If you are lucky enough to have lived in Paris as a young man, then wherever you go for the rest of your life it stays with you, for Paris is a moveable feast. — Ernest Hemingway

I have come late to the work of Hemingway.  Most of the writers in my circle of friends crossed his path for better or worse in their teens or early twenties; I am 44, and only today finished reading A Moveable Feast.  That book chronicles slices of Hemingway’s life as a member of the expatriate community in Paris in the early 20’s — a community that included F. Scott Fitzgerald and Zelda, Gertrude Stein, Picasso, Henri Matisse, and many others.  Published posthumously, it’s a swan-song for an age that has past and for the city that nourished them.

What I discovered in Hemingway’s memories was my own sense of longing: to travel and see sights I’ve only read about in books, to discover the magic of old cities — those truly old, not the noveau antiquitè of American cities.  I want to sit in the shadow of Notre Dame and wander the streets of Marseilles; I want to take a train to Venice and listen to the phantom song of La Serenissima.  I want to read Homer by candlelight in the shadow of the Parthenon and write in a secluded studio on Rhodes . . .

But, I think the world I want to see no longer exists.  It is the world of a hundred years ago — slower, simpler; back when writers were the luminaries of the age, not to be eclipsed by actors or painters.  I barely understand the psychology of this longing, wanderlust combined with Golden Age thinking, and I acknowledge it manifests in me so strongly due in no small part to my own insecurities, professional as well as personal.  But none of that changes the fact that I want to crawl inside the pages of A Moveable Feast so I might sit in a Parisian street cafe, order a cafe au lait, and fill the pages of a small notebook with tales.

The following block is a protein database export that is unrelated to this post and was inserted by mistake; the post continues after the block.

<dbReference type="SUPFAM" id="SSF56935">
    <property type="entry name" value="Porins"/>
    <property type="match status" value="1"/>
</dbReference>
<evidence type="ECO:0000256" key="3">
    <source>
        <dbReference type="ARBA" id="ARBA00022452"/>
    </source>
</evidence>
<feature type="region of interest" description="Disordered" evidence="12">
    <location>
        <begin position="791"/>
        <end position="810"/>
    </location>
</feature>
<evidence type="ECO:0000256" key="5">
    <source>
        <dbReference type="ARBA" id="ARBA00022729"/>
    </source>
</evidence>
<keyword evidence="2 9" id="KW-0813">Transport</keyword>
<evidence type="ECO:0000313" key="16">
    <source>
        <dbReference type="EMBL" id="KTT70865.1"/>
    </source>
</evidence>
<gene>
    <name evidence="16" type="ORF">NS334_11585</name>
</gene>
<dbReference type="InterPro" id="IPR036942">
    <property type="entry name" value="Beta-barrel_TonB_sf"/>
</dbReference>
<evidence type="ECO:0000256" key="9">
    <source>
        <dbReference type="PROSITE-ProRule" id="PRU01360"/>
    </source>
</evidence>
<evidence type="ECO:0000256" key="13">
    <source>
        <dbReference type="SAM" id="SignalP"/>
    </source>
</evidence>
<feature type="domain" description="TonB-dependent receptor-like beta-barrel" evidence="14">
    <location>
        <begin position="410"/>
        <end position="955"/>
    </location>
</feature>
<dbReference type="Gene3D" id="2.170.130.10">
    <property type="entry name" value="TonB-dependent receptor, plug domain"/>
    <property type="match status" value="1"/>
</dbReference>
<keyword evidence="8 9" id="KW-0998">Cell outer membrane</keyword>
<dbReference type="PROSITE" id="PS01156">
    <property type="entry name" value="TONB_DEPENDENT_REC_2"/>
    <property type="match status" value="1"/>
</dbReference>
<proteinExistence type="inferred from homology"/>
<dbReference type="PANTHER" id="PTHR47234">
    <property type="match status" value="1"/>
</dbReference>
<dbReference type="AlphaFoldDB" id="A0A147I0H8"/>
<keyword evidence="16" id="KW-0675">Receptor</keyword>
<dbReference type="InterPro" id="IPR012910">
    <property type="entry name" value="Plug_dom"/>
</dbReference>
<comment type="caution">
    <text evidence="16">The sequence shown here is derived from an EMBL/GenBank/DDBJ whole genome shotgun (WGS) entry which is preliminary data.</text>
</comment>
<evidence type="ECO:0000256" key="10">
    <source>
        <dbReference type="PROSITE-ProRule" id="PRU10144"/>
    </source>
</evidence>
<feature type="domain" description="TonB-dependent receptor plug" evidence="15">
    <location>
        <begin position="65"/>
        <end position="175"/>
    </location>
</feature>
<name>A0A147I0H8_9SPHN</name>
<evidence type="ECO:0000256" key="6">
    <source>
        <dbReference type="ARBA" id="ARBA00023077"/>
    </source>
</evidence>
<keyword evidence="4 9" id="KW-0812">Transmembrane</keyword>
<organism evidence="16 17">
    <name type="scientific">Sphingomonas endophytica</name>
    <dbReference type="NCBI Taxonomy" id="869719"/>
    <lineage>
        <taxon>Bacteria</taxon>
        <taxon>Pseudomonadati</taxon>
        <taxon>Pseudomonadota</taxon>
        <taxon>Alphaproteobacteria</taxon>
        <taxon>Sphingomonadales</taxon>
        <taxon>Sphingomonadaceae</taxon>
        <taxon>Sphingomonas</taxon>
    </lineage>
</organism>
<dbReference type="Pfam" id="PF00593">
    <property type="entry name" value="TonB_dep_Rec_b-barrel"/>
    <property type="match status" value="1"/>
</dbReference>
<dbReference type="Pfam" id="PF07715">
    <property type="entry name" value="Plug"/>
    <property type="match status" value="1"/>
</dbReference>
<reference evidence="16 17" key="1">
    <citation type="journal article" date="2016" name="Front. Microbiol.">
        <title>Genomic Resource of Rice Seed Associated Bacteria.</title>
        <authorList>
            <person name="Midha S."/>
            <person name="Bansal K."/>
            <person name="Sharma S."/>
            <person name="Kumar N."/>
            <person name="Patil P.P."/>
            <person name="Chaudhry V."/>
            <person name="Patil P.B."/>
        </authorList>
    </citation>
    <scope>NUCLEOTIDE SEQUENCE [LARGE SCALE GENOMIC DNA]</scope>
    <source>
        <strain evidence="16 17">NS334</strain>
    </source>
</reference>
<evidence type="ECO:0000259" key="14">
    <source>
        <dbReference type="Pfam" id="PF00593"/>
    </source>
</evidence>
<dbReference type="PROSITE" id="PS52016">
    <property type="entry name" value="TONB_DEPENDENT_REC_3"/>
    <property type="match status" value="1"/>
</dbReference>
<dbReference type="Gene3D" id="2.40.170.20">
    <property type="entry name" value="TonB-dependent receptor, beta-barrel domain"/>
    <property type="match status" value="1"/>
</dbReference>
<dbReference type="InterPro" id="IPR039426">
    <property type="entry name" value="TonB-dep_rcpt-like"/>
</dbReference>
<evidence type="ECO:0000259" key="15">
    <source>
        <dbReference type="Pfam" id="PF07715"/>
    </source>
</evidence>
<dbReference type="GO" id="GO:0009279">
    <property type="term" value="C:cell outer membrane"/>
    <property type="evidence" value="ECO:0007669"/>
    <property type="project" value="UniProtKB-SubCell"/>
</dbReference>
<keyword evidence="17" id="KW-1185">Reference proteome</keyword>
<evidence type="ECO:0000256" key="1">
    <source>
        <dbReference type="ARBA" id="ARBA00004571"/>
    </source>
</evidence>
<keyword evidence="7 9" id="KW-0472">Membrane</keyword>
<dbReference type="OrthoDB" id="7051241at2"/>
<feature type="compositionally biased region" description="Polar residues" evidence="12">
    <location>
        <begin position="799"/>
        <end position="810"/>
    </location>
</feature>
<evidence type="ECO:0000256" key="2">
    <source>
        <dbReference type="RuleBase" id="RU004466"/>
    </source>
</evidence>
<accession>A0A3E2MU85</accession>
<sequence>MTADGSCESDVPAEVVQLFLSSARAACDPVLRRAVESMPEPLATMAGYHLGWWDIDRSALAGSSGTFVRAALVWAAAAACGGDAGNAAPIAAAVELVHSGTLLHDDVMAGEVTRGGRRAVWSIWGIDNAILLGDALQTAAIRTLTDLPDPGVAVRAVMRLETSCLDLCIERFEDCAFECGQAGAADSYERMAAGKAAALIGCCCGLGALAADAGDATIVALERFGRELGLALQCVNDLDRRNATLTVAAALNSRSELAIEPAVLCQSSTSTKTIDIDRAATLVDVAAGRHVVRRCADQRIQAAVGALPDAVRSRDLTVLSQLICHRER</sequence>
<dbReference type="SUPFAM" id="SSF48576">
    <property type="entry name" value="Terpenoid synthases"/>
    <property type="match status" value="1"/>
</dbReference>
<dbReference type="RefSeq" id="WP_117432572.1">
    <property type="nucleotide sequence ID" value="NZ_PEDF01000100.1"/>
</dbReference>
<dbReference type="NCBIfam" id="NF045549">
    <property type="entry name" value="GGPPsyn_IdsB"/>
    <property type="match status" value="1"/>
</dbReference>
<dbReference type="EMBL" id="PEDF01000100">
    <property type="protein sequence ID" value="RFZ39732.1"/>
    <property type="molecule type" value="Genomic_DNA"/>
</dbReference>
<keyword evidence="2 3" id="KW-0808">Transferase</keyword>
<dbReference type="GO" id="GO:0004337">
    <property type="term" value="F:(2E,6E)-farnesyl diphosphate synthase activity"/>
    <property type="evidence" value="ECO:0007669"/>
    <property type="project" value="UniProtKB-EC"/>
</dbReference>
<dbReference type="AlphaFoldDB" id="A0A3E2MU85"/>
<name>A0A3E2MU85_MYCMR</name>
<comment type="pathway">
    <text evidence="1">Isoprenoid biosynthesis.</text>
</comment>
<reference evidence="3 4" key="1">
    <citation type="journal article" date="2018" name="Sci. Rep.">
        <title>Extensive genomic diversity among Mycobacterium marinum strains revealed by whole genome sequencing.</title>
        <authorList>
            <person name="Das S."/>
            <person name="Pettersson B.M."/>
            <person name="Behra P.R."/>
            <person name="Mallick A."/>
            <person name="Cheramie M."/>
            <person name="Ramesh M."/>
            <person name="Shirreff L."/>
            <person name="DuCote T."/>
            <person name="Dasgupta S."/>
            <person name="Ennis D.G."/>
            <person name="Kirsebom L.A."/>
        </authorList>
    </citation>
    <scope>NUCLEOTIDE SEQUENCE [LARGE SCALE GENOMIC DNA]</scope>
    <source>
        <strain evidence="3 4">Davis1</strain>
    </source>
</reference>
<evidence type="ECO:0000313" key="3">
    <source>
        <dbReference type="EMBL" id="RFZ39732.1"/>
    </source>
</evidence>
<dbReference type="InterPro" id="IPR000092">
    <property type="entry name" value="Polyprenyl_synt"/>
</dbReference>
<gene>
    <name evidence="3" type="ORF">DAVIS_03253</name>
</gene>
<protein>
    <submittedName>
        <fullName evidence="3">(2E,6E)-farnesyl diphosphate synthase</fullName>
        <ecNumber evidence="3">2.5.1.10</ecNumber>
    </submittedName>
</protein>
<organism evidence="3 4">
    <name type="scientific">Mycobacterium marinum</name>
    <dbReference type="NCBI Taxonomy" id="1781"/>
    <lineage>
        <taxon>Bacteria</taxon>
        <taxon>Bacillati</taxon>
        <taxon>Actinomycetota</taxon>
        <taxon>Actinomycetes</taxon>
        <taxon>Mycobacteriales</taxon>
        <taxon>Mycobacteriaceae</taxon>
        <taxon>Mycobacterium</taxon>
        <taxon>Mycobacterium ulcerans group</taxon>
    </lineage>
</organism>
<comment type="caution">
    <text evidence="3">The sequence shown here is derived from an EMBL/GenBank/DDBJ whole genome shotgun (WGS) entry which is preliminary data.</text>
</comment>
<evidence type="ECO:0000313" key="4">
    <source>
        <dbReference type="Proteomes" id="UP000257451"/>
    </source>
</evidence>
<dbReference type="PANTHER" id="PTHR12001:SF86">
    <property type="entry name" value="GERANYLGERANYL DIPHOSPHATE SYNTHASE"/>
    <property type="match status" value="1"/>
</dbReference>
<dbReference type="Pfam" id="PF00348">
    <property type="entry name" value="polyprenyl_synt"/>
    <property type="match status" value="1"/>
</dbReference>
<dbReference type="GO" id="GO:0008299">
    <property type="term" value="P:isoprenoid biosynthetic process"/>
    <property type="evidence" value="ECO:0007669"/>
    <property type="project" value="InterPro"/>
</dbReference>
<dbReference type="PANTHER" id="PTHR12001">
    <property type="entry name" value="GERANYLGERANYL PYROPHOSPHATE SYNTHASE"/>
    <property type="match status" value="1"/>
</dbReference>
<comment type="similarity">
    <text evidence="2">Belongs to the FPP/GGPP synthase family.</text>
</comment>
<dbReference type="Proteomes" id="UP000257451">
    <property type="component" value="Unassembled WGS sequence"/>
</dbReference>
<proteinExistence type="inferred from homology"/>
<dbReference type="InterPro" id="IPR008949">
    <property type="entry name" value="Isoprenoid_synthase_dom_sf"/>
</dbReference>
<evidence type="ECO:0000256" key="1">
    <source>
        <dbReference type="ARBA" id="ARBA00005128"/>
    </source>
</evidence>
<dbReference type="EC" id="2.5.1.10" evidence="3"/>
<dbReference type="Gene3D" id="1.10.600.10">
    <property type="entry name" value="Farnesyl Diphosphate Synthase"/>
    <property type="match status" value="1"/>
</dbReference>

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2 thoughts on “A Feast for the Ages

  1. I’ve been lucky enough to climb a section of the Great Wall (hereby known as the Eternal Staircase of Fortitude Sapping), to weave in and out of the Acropolis at Athens, stride below the Cyclopean gates of Mycenea, and wander the ruins of Korinthos. I’ve been swept away on the streets of Brussels, lost in Bangkok, Beijing, and Xian, and swaggered (or was that staggered) through Amsterdam.

    Of all the places that I’ve been, Korinthos created the most wonder. Perhaps because it wasn’t overrun with tourists like the other places. You could climb the walls and stare down at the sheer rock face below, imagining what it would take to siege the place. It might have been the different architectures of Greek, French, and Italian periods of ownership, or it might have have been the lack of information I’d had of the place beforehand. There’s something about letting the imagination wander over the slick cobbles that imprints such a place firmly in the mind’s eye.

    Or something like that… *grin*

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